A year or so ago, I stopped to consider the condition of my pans. Like most people, I had an assortment: a couple hand-me-down cast irons, a special German crepe, two random pieces of non-copper Revere ware; a whole bunch of Circulon. You could tell from looking at the collection that the Circulon was the favorite son.
They were eye-catching. Not because of the color, a uniform flat gray, but because the entire interior of each pan was subtly ribbed. Actually, it was a spiral groove, starting at the very center and circling all the way out the rim.
Counterintuitively, these were non-stick pans, even though one look made you think was “what a nightmare to clean.” But they weren’t. The idea was that, because the grooves were so small, the food only actually touched the tops of the the ribs, meaning that there was just plain less surface area to stick to. And it worked!
For a while. After that while, I found that while the food only touched the tops of the ribs, the same thing was true of cleaning implements. A special Circulon brush was purchased, to get down into those grooves which were slowly filling with some mysterious substance. The brush slowed the process, it didn’t stop it. In the end, I’d sometimes sit there with a toothpick, tracing the spiral and scraping out the whatever-it-was. It would improve the pan’s performance, but it wouldn’t make it like new, and it never lasted long. The pan, after a few years, was wearing out.
Then there was the issue of the non-stick coating. In my experience, a vague worrisomeness attached to teflon and its ilk, various hints that there might be problems. Still, you look around you and see that non-stick cookware is a cultural norm. Which staves off your concern until you pause to consider other cultural norms such as the mandatory use of automobiles and the installation of television sets in 50% of children’s bedrooms.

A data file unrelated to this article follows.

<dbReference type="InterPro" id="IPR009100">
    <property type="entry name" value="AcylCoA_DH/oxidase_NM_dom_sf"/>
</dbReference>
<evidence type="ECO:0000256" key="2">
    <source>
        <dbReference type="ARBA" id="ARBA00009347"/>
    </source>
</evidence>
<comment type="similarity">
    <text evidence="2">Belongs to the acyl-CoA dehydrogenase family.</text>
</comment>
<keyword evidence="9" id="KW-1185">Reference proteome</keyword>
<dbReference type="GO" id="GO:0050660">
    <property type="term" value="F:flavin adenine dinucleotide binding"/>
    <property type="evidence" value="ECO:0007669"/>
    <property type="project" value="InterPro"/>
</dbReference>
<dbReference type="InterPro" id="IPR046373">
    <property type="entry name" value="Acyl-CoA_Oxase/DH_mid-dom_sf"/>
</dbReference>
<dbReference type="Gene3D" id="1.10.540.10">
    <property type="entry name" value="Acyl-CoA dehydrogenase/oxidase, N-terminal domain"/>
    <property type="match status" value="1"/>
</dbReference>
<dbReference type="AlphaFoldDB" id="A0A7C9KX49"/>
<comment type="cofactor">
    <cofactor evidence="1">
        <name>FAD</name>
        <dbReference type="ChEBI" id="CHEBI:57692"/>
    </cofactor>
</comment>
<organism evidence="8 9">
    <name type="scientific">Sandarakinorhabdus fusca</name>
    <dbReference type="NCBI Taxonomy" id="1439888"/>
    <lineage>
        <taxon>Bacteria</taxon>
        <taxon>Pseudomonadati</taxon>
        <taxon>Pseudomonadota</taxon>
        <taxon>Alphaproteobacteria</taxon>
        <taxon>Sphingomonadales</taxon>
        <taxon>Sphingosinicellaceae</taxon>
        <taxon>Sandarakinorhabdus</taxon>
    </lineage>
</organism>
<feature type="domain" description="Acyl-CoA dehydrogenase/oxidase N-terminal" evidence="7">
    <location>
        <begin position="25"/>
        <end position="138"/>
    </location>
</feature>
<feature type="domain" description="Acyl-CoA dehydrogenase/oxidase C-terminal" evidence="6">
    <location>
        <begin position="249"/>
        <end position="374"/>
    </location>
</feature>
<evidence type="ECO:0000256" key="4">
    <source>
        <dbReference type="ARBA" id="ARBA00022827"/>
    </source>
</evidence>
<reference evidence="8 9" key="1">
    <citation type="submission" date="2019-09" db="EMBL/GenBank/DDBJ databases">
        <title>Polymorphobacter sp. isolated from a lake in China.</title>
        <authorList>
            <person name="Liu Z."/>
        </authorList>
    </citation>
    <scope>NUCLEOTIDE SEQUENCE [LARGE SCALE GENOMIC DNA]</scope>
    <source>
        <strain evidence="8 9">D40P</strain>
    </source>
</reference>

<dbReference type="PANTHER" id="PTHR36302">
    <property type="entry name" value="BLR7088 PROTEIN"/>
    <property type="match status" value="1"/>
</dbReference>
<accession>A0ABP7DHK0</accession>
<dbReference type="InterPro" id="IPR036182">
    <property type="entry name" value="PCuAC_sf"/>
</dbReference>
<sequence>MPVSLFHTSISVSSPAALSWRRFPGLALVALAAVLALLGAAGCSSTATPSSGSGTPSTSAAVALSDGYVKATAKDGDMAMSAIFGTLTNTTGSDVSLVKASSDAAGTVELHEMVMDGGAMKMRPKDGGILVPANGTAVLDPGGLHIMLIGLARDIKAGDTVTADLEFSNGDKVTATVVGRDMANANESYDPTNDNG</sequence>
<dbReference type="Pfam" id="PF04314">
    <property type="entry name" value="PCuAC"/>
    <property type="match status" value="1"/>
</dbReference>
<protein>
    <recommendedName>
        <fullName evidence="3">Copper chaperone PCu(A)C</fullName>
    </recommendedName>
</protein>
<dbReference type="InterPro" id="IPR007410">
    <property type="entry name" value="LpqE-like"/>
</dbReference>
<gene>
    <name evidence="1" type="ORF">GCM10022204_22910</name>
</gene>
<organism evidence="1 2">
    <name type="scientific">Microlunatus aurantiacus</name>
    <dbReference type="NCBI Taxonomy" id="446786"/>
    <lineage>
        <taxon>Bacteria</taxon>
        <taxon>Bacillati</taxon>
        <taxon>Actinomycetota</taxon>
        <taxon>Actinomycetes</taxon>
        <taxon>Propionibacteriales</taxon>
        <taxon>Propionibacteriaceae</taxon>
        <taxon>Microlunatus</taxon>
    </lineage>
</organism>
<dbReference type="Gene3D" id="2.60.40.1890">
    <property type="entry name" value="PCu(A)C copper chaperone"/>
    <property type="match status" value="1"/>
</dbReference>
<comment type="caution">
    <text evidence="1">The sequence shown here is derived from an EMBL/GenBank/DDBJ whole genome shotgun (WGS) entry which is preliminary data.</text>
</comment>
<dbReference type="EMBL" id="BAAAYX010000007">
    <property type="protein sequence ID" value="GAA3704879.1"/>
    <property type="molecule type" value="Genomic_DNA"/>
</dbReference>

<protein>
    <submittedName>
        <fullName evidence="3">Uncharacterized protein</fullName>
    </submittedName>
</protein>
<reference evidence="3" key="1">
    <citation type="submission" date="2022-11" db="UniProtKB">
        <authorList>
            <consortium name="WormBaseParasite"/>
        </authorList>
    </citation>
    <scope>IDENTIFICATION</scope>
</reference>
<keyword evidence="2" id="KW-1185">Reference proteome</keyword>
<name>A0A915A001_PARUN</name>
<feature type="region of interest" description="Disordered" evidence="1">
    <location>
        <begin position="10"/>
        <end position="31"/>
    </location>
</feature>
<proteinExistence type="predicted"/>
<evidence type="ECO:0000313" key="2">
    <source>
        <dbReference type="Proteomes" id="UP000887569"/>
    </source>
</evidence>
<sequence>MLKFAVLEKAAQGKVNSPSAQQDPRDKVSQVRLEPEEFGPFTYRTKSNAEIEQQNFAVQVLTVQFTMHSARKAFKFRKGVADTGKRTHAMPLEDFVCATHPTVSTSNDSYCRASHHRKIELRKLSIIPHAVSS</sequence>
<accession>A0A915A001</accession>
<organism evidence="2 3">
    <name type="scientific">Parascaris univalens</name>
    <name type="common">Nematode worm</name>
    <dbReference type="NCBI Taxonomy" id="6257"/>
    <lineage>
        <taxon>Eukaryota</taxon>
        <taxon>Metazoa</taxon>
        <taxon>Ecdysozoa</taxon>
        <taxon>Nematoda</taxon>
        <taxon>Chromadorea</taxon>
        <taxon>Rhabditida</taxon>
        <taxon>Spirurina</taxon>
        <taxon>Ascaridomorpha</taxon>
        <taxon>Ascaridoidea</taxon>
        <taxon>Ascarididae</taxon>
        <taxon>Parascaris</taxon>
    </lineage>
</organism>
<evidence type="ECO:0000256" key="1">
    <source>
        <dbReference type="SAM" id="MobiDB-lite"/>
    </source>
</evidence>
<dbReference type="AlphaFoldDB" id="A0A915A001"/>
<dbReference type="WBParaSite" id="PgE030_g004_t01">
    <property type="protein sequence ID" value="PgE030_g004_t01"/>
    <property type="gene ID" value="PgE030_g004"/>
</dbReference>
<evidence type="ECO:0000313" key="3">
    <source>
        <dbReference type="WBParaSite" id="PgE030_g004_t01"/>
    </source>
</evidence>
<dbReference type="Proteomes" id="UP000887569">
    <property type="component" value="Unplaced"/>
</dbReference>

It’s not really on topic for me here, but let me say, if you have one of those pans with the failing nonstick coating? Stop reading right now, and go and throw it in the trash. Don’t give it away. Trash it. Trust me, you really don’t want to be eating teflon, breathing teflon, or feeding it to anyone you love. I suppose, however, you could donate it to a mortal enemy.
Anyway, I decided it was time to retire the Circulon pans. When I did, my eye came to rest on my cast iron skillet. It was a hand-me-down, ancient, anonymous, identified only by its size, in inches. The thing had literally been around as long as I could remember, part of the unnoticeable furnishings of childhood. But now, at long last, it was getting my attention.
That takes a little bit of doing, because cast iron is just plain plain. Modest to the point of homely. The antithesis of the pot-porn that fills the high-end catalogues and kitchen stores. But I decided to take a leap.
I unpacked the new queen of the range, a five quart dutch oven, all nine pounds, fifteen ounces of its made-in-America-since-1896 iron. Gloriously old-school. But in looking at it, I couldn’t help but notice that it didn’t seem to be quite the same as Old Anonymous.
The edges and rims of the old skillet were ever so slightly rounded, just enough that you never noticed them when handling the pan. The new pan, however, was faintly sharp on the edges of the handle, the rim of the pot. Not enough to ever injure you, but enough to make it unpleasant to handle.
But that was only aesthetics. Down in the bottom of the pot was something genuinely disturbing. The inside of the old skillet had a dull gleam, a sort of polished, impervious smoothness. To my eye, it looked like the alchemy of cast iron, the wonderfully smooth metal buffed to nonstick glory by seasoning, the process of polymerized oils filling the microscopic imperfections of the iron, leaving the food with precious little to stick to.